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Nokia works on Bluetooth, indoor navigation combo

Posted: 02 Dec 2011 ?? ?Print Version ?Bookmark and Share

Keywords:Bluetooth 4.0? indoor navigation? Location Extension protocol?

Nokia Research is expanding Bluetooth as part of an initiative on indoor location-based services. The company is currently looking for partners as it aims to leverage its handset and mapping products to enable a wide range of services including indoor navigation and retail analytics.

"We want to take what's been done in navigation outdoors and bring it inside," said Fabio Belloni, a principal researcher in Nokia's radio systems lab that looks for new ways to use networks.

Nokia has two pilots using a new Bluetooth protocol in the works and has reached out to as many as 30 companies in an effort to set broader standards that ultimately may include WiFi and other networks.

The company is leading work on a new Location Extension protocol to ride on top of Bluetooth 4.0. It could be issued as a standard by the Bluetooth Special Interest Group in about 18 months.

Fabio Belloni

Belloni (left) demonstrated an indoor navigation system using a prototype Bluetooth tag (upper right) and Bluetooth antenna array (lower right).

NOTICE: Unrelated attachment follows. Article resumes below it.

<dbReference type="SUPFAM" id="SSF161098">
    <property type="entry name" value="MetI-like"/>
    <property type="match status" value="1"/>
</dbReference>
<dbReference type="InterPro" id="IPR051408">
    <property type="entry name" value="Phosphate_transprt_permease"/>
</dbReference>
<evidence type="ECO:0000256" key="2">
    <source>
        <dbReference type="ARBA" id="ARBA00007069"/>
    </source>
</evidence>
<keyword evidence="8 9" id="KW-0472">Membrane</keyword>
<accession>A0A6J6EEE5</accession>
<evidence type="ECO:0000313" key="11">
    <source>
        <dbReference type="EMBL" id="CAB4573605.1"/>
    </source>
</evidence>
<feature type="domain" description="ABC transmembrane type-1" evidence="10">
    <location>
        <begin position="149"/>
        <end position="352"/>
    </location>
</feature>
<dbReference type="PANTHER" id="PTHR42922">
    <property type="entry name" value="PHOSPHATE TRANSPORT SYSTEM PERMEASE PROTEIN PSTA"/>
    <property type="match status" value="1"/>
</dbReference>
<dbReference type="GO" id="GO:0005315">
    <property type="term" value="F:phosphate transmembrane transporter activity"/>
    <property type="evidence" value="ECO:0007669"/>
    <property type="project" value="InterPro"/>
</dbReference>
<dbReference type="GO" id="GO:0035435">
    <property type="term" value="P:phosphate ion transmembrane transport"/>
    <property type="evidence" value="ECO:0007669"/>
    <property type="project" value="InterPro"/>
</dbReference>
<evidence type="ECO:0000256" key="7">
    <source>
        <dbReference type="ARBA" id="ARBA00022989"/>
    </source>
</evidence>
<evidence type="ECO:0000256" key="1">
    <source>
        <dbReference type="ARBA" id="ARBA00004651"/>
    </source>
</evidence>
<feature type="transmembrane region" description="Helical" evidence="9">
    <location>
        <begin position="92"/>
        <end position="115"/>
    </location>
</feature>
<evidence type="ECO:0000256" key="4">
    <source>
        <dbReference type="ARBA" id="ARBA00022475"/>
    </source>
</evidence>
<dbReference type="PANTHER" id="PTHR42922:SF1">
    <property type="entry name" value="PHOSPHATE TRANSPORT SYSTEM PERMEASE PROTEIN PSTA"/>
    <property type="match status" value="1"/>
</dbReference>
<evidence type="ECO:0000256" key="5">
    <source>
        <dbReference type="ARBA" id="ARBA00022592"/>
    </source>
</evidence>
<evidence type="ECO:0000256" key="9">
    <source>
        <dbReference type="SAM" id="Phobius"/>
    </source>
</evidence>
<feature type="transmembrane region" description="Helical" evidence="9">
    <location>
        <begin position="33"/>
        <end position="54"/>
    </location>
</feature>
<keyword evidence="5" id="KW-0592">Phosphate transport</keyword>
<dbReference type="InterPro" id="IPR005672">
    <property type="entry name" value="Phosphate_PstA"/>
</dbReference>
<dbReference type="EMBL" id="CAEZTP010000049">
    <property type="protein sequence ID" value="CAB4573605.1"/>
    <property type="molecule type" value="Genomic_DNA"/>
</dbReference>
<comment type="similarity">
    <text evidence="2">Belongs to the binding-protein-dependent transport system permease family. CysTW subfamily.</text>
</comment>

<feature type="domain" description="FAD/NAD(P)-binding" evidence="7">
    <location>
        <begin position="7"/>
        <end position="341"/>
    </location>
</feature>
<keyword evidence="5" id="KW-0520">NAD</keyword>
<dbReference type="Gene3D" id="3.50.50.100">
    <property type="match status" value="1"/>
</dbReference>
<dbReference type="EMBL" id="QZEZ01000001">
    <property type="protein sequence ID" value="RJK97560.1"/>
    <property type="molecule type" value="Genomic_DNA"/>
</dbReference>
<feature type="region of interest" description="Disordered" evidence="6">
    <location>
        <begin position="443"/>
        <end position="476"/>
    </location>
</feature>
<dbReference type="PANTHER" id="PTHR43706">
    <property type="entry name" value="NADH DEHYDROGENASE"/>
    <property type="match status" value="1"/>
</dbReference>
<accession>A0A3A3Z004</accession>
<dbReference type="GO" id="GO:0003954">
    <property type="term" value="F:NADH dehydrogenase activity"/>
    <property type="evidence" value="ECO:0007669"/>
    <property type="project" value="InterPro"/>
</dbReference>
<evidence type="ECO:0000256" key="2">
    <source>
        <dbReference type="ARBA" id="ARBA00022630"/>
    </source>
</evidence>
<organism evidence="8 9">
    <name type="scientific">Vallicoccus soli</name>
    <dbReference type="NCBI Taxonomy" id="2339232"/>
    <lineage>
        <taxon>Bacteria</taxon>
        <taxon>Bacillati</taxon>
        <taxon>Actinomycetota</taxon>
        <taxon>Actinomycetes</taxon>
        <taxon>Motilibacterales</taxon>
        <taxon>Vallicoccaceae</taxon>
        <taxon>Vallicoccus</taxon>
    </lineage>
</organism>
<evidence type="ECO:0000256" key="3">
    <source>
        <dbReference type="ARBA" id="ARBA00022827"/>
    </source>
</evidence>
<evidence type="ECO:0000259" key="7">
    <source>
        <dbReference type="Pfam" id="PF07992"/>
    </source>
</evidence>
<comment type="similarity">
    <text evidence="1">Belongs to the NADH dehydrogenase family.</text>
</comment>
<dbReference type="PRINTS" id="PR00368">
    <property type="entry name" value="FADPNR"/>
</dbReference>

Nokia designed a prototype based on a room outfitted with Bluetooth Low Energy antenna arrays that track devices with Bluetooth tags. The prototype uses triangulation to create 3D maps of a room.

Researchers envision equipping malls, exhibit halls and other large buildings with the antenna arrays to help people navigate through them. They also foresee large stores using tagged carts to track and study shopper behavior.

The Bluetooth arrays could be inexpensive, and ultimately they could be integrated as a feature into WiFi access points the buildings already use, said Belloni.

Nokia gathered about 30 companies, including chip and system makers and service providers, to an event to roll out its concepts. It hopes to create a formal group that could help set global standards for such indoor navigation services.

The demo was one of several marking the 25th anniversary of the Nokia Research, which is now setting up a new satellite office. Another demo showed a flexible handheld OLED display users could bend to navigate through computer menus.

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